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Successful Blue Origin rocket test might include an explosion


Update: The test has been rescheduled to Wednesday morning due to weather conditions. The webcast will begin at 7:45 a.m. PT.

Jeff Bezos' Blue Origin is planning to test one of its spaceflight systems and chances are good a rocket booster will be destroyed in the process, perhaps in spectacular fashion. You can watch the fireworks live when it all goes down Wednesday morning.

Blue Origin is set to conduct an in-flight escape test from its launch facility in the west Texas desert around 8 a.m. PT on Wednesday. It's the first such test we've seen since the Apollo program. The basic idea is that if some sort of problem is detected with the rocket booster, the crew capsule separates from the booster. Then, an escape motor kicks in to navigate the crew out of the way before deploying parachutes to allow the capsule to float safely back to the surface of the Earth.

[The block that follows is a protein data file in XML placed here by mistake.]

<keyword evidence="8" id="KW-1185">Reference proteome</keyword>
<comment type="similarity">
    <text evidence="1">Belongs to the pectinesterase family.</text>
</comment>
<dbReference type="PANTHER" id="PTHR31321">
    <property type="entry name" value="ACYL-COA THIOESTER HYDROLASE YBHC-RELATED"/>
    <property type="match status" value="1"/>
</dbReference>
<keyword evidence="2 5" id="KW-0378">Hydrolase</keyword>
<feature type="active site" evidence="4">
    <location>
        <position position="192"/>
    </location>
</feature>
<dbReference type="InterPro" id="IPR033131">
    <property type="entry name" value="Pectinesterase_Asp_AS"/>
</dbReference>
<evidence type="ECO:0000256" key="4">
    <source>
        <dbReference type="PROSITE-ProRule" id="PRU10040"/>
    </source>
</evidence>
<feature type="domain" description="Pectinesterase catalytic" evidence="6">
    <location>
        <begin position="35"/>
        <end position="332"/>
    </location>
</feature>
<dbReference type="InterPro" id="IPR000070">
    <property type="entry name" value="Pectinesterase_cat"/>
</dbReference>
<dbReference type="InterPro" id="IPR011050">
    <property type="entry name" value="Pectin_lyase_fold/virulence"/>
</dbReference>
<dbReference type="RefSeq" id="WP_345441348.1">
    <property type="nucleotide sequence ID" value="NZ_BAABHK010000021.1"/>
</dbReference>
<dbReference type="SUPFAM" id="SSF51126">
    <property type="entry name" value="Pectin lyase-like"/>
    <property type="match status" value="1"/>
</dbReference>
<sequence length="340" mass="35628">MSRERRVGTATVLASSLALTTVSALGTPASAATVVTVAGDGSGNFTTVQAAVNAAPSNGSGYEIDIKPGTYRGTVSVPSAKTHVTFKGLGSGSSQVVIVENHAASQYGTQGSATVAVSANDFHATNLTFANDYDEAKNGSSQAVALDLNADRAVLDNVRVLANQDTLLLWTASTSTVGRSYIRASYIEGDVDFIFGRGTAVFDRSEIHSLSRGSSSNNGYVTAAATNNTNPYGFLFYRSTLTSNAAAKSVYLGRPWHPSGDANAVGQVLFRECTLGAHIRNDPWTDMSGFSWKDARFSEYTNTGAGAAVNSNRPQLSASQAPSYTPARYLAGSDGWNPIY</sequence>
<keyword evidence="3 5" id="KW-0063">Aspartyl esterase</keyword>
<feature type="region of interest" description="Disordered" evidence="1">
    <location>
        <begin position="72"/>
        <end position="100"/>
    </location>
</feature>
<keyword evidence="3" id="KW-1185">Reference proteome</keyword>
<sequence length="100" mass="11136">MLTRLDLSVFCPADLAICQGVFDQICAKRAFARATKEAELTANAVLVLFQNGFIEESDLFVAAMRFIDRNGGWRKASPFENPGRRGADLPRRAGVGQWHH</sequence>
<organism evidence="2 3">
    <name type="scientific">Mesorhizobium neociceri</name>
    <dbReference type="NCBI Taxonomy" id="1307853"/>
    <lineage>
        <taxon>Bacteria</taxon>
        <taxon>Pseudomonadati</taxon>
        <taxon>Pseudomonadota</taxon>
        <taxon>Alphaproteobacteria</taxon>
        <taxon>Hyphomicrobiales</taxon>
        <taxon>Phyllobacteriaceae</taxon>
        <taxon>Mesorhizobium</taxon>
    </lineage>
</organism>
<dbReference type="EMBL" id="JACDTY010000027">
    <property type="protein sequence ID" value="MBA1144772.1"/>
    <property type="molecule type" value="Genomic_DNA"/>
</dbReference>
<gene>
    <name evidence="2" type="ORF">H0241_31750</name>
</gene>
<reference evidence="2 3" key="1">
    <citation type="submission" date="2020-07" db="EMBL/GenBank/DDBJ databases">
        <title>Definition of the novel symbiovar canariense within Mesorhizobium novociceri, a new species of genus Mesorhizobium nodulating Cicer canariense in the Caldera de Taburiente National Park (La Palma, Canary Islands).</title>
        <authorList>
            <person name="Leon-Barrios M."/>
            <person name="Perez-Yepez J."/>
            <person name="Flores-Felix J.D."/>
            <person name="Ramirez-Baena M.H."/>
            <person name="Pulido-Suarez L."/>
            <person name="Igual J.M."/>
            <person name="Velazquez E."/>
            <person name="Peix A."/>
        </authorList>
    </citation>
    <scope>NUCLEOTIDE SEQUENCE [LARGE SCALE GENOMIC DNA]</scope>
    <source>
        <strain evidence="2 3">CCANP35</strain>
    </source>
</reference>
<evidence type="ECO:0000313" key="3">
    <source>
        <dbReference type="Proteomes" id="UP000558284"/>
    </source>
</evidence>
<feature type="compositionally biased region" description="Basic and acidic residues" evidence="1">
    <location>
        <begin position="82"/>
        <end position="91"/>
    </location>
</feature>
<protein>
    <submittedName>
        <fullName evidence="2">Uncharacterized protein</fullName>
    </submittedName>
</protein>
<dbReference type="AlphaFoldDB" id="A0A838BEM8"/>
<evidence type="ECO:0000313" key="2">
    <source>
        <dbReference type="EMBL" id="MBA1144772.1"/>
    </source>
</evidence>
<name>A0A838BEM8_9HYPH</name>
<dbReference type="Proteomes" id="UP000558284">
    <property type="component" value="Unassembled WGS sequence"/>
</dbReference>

The escape system is designed in such a way that the motor is not destroyed after each launch, as it was in the Apollo program. This naturally fits with the company's business model of making access to space cheaper in part by making rockets reusable, much like competitor SpaceX. (Last month, an unmanned SpaceX rocket exploded unexpectedly during a test at Cape Canaveral.)

Blue Origin will conduct the test with a New Shepard rocket that it has already sent to the edge of space and landed multiple times.

"It's the first ever rocket booster to fly above the Karman line into space and then land vertically upon the Earth," Bezos wrote in a blog post last month. "We'd really like to retire it after this test and put it in a museum. Sadly, that's not likely," the CEO said.

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